Workers walk through a wellhead plant at the Olkaria Geothermal Complex, operated by Kenya Electricity Generating Company, in Hells Gate National Park in Naivasha, Kenya. File photo: BLOOMBERG/PATRICK MEINHARDT
Workers walk through a wellhead plant at the Olkaria Geothermal Complex, operated by Kenya Electricity Generating Company, in Hells Gate National Park in Naivasha, Kenya. File photo: BLOOMBERG/PATRICK MEINHARDT

The impact of Covid-19 has been colossal in Africa and across the world. Economies are being stunted and health systems severely strained as governments continue to crisis manage a dynamic and profoundly complicated pandemic. Many fear global recovery will not be equitable.

Against this unprecedented backdrop, you could be forgiven for assuming that the green revolution has slid down the agenda. Yet the world’s pre-pandemic challenges have not disappeared — our collective vulnerability as a planet, and our exposure to nature, have been revealed again. How we survive sustainably as a species, everywhere, must be ingrained into everything we do as corporations, institutions, governments and communities.

At Rolls-Royce, the pandemic has galvanised our vision and sense of urgency. We already knew that the power that mattered was sustainable power; a Rolls-Royce mantra backed by years of R&D investment in net zero power solutions. We know Africa has huge potential and we have the technologies to help industries, entrepreneurs and communities flourish sustainably, and reduce the costs of climate change.

While addressing global leaders at the first Climate Change Adaptation Summit in Switzerland, African Development Bank president Akinwumi Adesina said climate change costs Africa as much as $15bn a year. Even though the continent contributes only about 2% of harmful global emissions, we stand at the front line of the crisis. Last year we saw deadly flooding and the worst locust outbreak for 70 years, events created by climate change that continues to displace hundreds of thousands of people across the Sahel and threaten the security of millions.

At Rolls-Royce we are issuing a call to arms by joining thousands of companies in the UN’s Race to Zero, aligning our entire business system and value chain with achieving net zero by 2050. By 2030 we want all our new products to be net-zero compliant; and by 2023 more than 75% of our R&D spend will be channelled into lower, net-zero and zero-carbon technologies.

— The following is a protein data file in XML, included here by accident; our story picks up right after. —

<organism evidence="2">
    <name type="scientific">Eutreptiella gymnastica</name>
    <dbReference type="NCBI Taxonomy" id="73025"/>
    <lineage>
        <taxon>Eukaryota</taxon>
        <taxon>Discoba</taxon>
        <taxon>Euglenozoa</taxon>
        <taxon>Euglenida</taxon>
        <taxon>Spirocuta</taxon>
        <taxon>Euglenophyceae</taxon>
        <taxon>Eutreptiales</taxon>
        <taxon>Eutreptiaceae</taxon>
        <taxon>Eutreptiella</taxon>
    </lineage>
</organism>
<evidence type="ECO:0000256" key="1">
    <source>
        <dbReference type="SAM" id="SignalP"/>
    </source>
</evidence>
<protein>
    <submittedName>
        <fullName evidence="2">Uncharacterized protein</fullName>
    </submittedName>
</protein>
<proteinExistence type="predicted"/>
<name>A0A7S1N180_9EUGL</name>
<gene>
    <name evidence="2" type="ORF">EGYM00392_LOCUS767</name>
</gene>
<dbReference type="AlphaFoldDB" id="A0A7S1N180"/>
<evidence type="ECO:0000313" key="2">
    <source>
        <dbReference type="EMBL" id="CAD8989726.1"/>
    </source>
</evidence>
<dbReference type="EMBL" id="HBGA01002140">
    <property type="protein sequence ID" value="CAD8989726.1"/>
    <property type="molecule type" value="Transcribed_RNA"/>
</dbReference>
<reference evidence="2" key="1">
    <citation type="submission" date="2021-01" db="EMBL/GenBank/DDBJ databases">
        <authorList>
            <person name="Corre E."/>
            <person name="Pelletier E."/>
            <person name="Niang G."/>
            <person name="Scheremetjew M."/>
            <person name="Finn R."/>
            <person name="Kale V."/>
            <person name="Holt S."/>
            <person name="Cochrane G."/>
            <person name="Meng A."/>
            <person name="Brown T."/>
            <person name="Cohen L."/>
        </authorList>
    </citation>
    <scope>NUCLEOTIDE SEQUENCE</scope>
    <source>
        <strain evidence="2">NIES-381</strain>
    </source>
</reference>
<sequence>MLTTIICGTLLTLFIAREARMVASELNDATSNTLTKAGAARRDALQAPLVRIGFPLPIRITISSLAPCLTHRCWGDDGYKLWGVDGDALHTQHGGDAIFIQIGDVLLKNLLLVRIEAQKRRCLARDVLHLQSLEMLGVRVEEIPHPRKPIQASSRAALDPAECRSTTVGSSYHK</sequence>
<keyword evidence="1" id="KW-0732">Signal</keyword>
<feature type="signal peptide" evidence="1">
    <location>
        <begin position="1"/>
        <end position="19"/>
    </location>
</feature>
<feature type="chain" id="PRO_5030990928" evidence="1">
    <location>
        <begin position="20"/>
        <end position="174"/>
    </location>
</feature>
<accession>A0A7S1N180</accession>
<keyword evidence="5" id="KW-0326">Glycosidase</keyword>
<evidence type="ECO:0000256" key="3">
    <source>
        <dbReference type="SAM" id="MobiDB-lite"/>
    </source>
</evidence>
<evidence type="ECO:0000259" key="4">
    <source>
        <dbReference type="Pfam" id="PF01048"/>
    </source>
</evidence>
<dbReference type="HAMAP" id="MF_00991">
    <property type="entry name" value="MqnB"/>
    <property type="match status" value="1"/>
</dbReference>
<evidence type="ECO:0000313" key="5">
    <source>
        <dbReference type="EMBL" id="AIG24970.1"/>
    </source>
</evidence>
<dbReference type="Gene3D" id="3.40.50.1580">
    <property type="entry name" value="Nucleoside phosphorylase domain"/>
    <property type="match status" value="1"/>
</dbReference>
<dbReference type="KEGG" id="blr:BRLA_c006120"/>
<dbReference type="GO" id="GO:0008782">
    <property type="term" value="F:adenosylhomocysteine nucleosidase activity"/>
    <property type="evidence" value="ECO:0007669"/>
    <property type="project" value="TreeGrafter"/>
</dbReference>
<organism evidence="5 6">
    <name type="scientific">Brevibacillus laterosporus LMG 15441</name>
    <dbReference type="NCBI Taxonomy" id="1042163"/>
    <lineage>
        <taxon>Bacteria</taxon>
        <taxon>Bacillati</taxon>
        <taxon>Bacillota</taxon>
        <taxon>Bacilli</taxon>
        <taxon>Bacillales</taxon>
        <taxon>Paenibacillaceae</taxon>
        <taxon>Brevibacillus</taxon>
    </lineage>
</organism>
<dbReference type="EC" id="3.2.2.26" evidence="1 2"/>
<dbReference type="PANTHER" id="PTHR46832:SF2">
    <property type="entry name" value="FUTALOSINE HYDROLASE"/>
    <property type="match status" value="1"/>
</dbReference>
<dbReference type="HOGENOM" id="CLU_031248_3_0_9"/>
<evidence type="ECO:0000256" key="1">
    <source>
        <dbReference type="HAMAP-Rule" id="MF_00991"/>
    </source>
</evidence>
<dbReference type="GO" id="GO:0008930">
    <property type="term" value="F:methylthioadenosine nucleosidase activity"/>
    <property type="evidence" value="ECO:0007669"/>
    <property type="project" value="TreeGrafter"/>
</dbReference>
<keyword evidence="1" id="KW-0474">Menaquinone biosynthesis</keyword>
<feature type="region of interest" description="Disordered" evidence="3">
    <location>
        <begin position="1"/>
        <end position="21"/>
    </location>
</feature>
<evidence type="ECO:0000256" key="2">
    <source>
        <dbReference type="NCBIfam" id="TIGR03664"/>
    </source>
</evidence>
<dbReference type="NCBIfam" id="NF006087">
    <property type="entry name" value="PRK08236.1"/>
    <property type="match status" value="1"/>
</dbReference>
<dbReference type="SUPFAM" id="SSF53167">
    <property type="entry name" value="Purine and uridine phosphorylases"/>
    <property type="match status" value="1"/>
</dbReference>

Africa is a particular focus. Rolls-Royce has been operating here for more than seven decades. While we are best known for creating aircraft engines, our engines also play a crucial role in industrial operations — from power generation, to maritime and mining — across the continent. These intensive industries and others such steel and cement, account for 30% of global emissions. In other sectors such as aviation, the physics of generating enough thrust to elevate and safely sustain 300-tonnes of metal in the air for 8,000 nautical miles (the longest A350 journey) has made fossil-based fuels difficult to dislodge.

However, in power generation change is happening at pace. The International Renewable Energy Agency announced in January that with the right policies, governance and access to finance, Sub-Saharan Africa could meet up to 67% of its energy needs via renewable power before 2030. However, critical baseload power requires a transitioning energy source that is as constant and reliable enough to replace fossil fuels. It is our belief that the renewable power mix should be supported by a network of standardised, state-of-the-art, affordable nuclear power stations, powered by small modular reactors (SMRs). Each with a capacity of 470MW, they take just four years to build and can also underpin the immense power needed for creating green hydrogen and synthetic fuels. Each plant can supply one-million homes for 60 years.

This is not to distract from Rolls-Royce’s commitment to Africa's aviation sector. Our progress here is another crucial component in the journey to net zero, and electric and hybrid aerospace propulsion give great cause for excitement. This, coupled with our research into 100% sustainable aviation fuel, is a major source of optimism for us.

To assist and accelerate industrialists on their net zero pathway, five things need to change:

  • We need global consistency between countries and regions to establish level playing fields that avoid the risk of carbon leakage.
  • We need to concurrently tackle the removal of carbon already in the atmosphere alongside drastic reductions.
  • Policymakers must incentivise circular economy business practices across the entire value chain.
  • Financing needs to become more accessible; as much as $100-trillion between now and 2050.
  • The entire transition process must be perceived as fair, and spur inclusive growth and job creation — without which, widespread support for net zero will be impossible.

If these five wheels are set in motion, net zero becomes eminently more attainable.

• Story is strategic marketing director for Rolls-Royce.

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